There is some good news in all this bad news, though.  Organizations like Earth Justice, Center for Biological Diversity, Miami Waterkeeper, St. Johns Waterkeeper, Sierra Club and others, sued the EPA and FWS for delegating Florida the Clean Water Act wetland permitting program.  On February 16, 2024, the court decision sided with the environmental groups, striking down Florida’s program because it did not adequately consider the impacts of wetland permits on imperiled species required under the Endangered Species Act. Under the court’s new order, EPA, Florida, and those seeking permits to impact wetlands must use Endangered Species Act provisions to ensure that threatened and endangered species are protected in Clean Water Act permitting.  As a result of this decision, all permits to impact Florida wetlands are on hold, and the U.S. Army Corps of Engineers must once again oversee Florida’s Clean Water Act wetland permitting program.

Given the current state of our wetlands, the need to strengthen local wetland protections has never been more urgent.  The Manatee County Board of County Commissioners' (minus Commissioner Kruse) claim that the state wetland permitting program was sufficient for protecting local wetlands is clearly misguided.  Our wetlands are facing unprecedented threats.  It's crucial that we take local action to protect these invaluable natural resources if we are to address the water quality crisis we're currently facing.


Love Your Bays Consciously Spotlight

Environmental Ambassadors

On Tuesday, May 7, 2024, six seniors at Booker High School were awarded a Certificate of Completion in recognition of their outstanding leadership on environmental justice issues, their tremendous fortitude toward serving the community, and their success toward completing the inaugural Environmental Ambassadors program.  The students received green cords and certificates during the Senior Awards Ceremony.  Suncoast Waterkeeper will work to raise money so that next year one or more deserving ambassadors can also receive a financial scholarship for continued education.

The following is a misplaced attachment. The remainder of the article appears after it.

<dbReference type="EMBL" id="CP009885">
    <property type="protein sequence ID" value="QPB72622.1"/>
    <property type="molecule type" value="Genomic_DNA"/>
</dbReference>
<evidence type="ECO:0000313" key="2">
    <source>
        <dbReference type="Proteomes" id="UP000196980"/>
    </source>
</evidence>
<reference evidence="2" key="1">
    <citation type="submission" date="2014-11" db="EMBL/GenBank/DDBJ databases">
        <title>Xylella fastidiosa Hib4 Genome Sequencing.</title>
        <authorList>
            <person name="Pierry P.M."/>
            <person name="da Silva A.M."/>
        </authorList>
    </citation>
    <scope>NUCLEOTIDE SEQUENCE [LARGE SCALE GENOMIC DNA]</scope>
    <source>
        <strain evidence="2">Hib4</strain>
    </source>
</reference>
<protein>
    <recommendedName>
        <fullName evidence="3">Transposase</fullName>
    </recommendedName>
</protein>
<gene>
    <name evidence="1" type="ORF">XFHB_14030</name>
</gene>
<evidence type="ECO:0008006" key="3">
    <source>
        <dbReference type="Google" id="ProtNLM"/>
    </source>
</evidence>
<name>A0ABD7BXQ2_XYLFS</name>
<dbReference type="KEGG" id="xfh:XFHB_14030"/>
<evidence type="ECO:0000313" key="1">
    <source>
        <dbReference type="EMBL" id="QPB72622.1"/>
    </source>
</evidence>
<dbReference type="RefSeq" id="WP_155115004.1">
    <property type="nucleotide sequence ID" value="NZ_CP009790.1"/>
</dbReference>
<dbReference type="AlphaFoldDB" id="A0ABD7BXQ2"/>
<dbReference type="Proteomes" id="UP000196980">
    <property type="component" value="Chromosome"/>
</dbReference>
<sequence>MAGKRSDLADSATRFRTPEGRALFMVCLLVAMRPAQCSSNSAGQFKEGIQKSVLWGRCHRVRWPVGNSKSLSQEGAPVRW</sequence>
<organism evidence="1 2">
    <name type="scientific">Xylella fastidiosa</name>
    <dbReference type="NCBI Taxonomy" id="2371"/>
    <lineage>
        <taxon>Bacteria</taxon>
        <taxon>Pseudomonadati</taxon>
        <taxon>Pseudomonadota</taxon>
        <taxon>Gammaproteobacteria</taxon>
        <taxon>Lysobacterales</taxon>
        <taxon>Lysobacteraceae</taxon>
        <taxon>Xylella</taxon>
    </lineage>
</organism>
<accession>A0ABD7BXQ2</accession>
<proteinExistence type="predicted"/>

Giving Challenge

Thank you from the bottom of our hearts for being such amazing supporters of Suncoast Waterkeeper during the 2024 Giving Challenge in April! Your generosity has touched us. You went above and beyond what we imagined, and your contributions have made an enormous difference. Together, we raised a total of $16,701! With matches from The Patterson Foundation and the support from the Community Foundation of Sarasota County, our grand total for the 2024 Giving Challenge reaches an incredible $30,501! This wouldn't have been possible without you, and we're deeply grateful for your support in protecting our precious waterways. Thank you from the entire Suncoast Waterkeeper team!

What's next? Safeguarding our local bays through the Love Your Bays Consciously campaign!  All the funds raised during the 2024 Giving Challenge will be directed to the Love Your Bays Consciously campaign.  We can't wait to step up our efforts to protect the waters that make the Suncoast a special place to live, work, and play.

A Call for Volunteers

Pollution Action Team: Suncoast Waterkeeper is putting together a new volunteer team called the Pollution Action Team (PAT).  PAT members will be trained on monitoring permits, documenting pollution, submitting pollution reports, and following up with enforcement officials.  PAT training will take place on World Oceans Day - Saturday, June 8 from 10 AM - 12 PM.  If you are interested in joining the PAT, please register here

Bradentucky Bombers Pop-up Event: The Bradentucky Bombers have selected Suncoast Waterkeeper as Charity Partner for their bout against Sugar Sands Roller Derby on June 8th, and we need your help selling raffle tickets! Anyone interested in helping sell raffle tickets at this pop-up event benefitting Suncoast Waterkeeper, please contact Samantha Wassmer at [email protected]. Tickets for the bout go on sale May 19th. 



To get involved, send an email to [email protected]

Like we are doing?  Join our clean water mission!


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  • Abbey Tyrna
    published this page in News 2024-05-10 09:44:54 -0400